I was surprised but also excited to be asked to guest post here. I’m excited because I want to tackle an issue. Firstly, let me say that I’m an experienced meditator and business person. I want to talk about the kind of business that you mentally jump to, when I tell you that I’m an experienced meditator. Perhaps I sell green smoothies? Or I’m a crystal dealer, you imagine? Not the case at all. Let’s dig into this common assumption and stereotype.
I think the reason that people associate meditation with free-spirited, no-life-plan, creative types, is because meditation came to popularity in the 1960s. That’s in the western world, of course, in the east, people have been meditating for thousands of years at least. In any case, there’s an association with free love, free drug use, and free-spirited people. I’m not a hippie, but I do meditate. What does that mean? It means the world is more complicated than the dozen or so buckets that we’ve encountered on TV or in movies.
When the writers of a TV show are trying to come up with characters, they want to do it quickly, and have the characters come across as believable. Time is money. So, one fast and effective way to do that is to pick some existing stereotypes, and strengthen them. It’s a jarring moment to have a “good guy” suddenly do something terrible, right in the middle of a TV Series. You would want to look away, like the writers have done something embarrassing right in front of you. To avoid this, people write their characters to be completely consistent, so that when people see them, they know what to expect, they can guess what they will do, and there’s even an element of humor to it. On the popular show, Seinfeld, the crazy antics of Kramer are to be expected. His next wild behavior is simply what you’re looking forward to. It would be weird and disconcerting if he was suddenly serious and consoling one of the other characters in a subdued and heartfelt way. Similarly, we simply cannot permit ourselves to have a meditator in a movie or TV series who does not look like, act like, or transform into someone from the 1960’s. I think this is holding us all back, because we look at those characters, and all of their behaviors, and then we look at ourselves. “I couldn’t possibly become like that!” we cry to ourselves. But the mistake we’re making is that these fictional characters don’t exist in the real world: there are lots of Kramers that console friends, and who can be serious. There are lots of people who meditate and who are not outrageous hippies.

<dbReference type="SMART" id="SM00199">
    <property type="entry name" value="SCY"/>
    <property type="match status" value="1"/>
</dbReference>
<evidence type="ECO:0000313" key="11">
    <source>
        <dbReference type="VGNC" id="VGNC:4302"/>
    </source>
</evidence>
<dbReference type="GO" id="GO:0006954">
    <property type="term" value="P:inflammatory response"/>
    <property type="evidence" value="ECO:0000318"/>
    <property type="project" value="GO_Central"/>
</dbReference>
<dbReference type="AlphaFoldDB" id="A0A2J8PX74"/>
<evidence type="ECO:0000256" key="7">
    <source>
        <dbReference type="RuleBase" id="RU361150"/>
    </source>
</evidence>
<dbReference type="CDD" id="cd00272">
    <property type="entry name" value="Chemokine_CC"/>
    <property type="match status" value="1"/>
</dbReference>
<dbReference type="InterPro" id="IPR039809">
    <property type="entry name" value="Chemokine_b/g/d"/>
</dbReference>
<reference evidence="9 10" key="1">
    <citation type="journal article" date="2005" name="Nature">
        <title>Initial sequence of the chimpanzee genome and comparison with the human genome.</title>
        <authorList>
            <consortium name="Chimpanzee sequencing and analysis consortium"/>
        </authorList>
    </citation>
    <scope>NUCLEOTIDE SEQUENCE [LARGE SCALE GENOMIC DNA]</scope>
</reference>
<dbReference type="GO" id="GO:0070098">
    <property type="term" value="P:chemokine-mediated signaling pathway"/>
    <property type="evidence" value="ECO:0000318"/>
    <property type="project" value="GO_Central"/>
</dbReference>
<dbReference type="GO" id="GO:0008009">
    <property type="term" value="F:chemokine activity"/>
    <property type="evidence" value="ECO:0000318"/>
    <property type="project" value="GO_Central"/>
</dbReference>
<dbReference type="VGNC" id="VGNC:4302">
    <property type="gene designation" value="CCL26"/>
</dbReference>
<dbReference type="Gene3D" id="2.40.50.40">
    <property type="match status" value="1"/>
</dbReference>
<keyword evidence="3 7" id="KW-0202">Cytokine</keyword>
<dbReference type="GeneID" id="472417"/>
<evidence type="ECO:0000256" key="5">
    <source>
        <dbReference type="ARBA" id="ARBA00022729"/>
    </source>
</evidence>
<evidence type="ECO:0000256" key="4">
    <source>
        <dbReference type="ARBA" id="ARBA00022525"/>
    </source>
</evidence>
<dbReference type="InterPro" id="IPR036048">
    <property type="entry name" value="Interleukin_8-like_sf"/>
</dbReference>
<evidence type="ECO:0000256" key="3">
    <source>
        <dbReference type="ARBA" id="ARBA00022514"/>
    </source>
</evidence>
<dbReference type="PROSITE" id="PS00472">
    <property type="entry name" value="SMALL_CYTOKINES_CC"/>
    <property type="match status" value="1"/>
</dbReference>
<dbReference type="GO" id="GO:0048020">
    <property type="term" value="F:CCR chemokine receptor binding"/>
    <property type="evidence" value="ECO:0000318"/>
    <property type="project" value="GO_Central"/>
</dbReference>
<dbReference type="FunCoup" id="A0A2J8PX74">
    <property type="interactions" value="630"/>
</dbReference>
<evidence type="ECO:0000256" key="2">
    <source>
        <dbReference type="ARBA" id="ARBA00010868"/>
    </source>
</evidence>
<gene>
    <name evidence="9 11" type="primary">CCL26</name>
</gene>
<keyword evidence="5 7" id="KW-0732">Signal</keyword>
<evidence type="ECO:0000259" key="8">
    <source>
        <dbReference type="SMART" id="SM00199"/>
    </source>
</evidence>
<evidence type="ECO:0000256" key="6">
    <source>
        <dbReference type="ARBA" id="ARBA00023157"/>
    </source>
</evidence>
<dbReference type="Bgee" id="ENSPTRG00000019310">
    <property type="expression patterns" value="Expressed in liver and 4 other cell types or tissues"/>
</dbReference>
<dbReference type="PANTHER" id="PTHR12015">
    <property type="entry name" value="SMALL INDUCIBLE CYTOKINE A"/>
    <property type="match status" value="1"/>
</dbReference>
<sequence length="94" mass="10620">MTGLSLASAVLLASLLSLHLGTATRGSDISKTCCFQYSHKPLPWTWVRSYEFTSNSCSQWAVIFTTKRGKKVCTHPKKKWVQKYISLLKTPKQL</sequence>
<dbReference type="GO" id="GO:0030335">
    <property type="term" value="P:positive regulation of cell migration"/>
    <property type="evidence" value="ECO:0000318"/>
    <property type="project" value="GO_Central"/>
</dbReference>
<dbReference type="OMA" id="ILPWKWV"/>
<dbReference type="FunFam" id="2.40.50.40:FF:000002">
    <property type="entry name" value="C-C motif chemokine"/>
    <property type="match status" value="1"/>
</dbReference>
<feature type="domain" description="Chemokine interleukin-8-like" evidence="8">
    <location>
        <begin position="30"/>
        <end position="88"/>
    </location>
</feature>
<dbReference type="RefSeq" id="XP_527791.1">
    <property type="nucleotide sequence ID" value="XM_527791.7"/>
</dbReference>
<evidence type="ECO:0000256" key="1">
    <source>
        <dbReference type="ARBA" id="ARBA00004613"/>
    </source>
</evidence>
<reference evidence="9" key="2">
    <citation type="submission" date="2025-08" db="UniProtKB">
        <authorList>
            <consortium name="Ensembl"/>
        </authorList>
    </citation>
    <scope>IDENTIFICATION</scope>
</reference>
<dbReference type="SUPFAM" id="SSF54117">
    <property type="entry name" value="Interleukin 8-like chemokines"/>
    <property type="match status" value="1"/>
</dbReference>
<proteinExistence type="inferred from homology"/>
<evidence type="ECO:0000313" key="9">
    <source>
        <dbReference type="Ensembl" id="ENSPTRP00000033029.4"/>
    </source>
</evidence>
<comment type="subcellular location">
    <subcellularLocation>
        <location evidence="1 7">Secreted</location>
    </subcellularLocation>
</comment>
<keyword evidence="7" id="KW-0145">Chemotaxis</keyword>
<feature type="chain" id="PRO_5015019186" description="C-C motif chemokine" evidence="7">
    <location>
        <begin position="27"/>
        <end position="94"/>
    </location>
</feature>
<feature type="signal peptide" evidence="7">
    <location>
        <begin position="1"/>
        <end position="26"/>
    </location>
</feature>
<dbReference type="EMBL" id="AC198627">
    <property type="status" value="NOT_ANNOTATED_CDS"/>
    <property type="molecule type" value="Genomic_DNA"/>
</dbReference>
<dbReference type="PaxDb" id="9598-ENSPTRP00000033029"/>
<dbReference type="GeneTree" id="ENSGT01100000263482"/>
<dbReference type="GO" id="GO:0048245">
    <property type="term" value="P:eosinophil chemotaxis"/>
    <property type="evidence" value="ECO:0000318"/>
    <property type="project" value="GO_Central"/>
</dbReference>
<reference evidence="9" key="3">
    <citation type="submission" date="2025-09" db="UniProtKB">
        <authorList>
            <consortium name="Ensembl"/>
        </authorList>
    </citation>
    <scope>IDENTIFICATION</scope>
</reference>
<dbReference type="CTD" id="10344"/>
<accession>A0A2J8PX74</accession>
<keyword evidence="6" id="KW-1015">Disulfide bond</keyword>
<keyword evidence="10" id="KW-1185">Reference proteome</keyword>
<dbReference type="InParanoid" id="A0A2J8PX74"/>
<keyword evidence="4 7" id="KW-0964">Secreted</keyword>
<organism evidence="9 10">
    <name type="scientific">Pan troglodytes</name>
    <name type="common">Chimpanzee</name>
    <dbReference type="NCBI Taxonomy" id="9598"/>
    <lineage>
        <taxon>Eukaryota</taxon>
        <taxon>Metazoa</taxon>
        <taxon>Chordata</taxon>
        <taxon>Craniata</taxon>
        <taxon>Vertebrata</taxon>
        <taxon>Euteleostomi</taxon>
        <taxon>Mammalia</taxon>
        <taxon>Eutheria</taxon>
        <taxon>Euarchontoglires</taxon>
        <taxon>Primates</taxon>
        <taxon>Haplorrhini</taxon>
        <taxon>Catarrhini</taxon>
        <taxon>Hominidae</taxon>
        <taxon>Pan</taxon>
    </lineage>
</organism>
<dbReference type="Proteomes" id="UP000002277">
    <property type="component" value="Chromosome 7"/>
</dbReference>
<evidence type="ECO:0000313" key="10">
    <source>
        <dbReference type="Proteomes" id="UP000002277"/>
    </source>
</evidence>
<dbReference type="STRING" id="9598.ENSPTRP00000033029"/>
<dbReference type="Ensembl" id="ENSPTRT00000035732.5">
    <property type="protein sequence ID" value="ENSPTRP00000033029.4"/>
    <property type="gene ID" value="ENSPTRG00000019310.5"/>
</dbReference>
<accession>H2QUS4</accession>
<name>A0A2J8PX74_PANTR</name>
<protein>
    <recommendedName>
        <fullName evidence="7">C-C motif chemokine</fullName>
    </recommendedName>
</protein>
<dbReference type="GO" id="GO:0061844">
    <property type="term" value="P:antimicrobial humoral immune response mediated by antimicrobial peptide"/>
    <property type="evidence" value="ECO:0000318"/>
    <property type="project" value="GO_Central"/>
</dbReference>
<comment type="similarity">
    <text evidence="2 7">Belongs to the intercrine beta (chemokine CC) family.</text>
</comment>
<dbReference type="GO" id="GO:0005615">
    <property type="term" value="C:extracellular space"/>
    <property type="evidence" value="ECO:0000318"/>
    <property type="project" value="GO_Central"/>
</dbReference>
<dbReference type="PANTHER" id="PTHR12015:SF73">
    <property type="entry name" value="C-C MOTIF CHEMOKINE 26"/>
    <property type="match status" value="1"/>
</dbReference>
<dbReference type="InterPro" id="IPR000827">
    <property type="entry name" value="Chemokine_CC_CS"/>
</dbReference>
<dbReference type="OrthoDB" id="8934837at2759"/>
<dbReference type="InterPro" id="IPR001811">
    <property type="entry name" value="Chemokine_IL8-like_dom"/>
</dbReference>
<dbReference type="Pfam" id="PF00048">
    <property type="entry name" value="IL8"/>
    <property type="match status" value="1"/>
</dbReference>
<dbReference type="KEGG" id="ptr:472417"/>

What if you were told that going to university was only something that academic philosophers did? Imagine, for a moment, that was how the world was. Imagine you were totally opposed to the idea of your own attending university. What a feeling of loss! But let’s continue on down this hypothetical scenario. So you’ve sworn off college education as something for navel-gazing bookworms. Would that stop you from picking up a book occasionally, with the aim of learning something new? No, it wouldn’t. You’d look at the benefits of learning from a book, even if you believed that some forms of serious learning were bad. You’re able to break through the stereotype and seize the fruits of the activity, when you focus on the practical benefits. Let’s now apply this to meditation.
I am in fact a businesswoman. I do not even own one set of flared jeans, nor do I wear flowers in my hair, and I’ve never been to San Francisco. So you should take if from me, that there are only practical benefits to be gained from meditation, whether you’re in the business of millinery, Motorsport, or marketing. The more analytical and stressful your business is, the more you need it. As an example from my own work, when you’ve had a really difficult and frustrating negotiation session, that didn’t go the way you want, it can kill your whole afternoon. No-one needs a drop in productivity in the afternoon, when you’re already at your most tired. So, practically, one way to clear out your mind of all the emotional baggage is to sit quietly for 5 minutes (sometimes even 3 minutes is enough), and focus on your breathing. I’ve done this many times, and I can say the exact dollar value of that time investment is easily a hundred dollars per minute. So, my advice to you is to focus on the practical benefits of meditation, grab a cushion, and get breathing.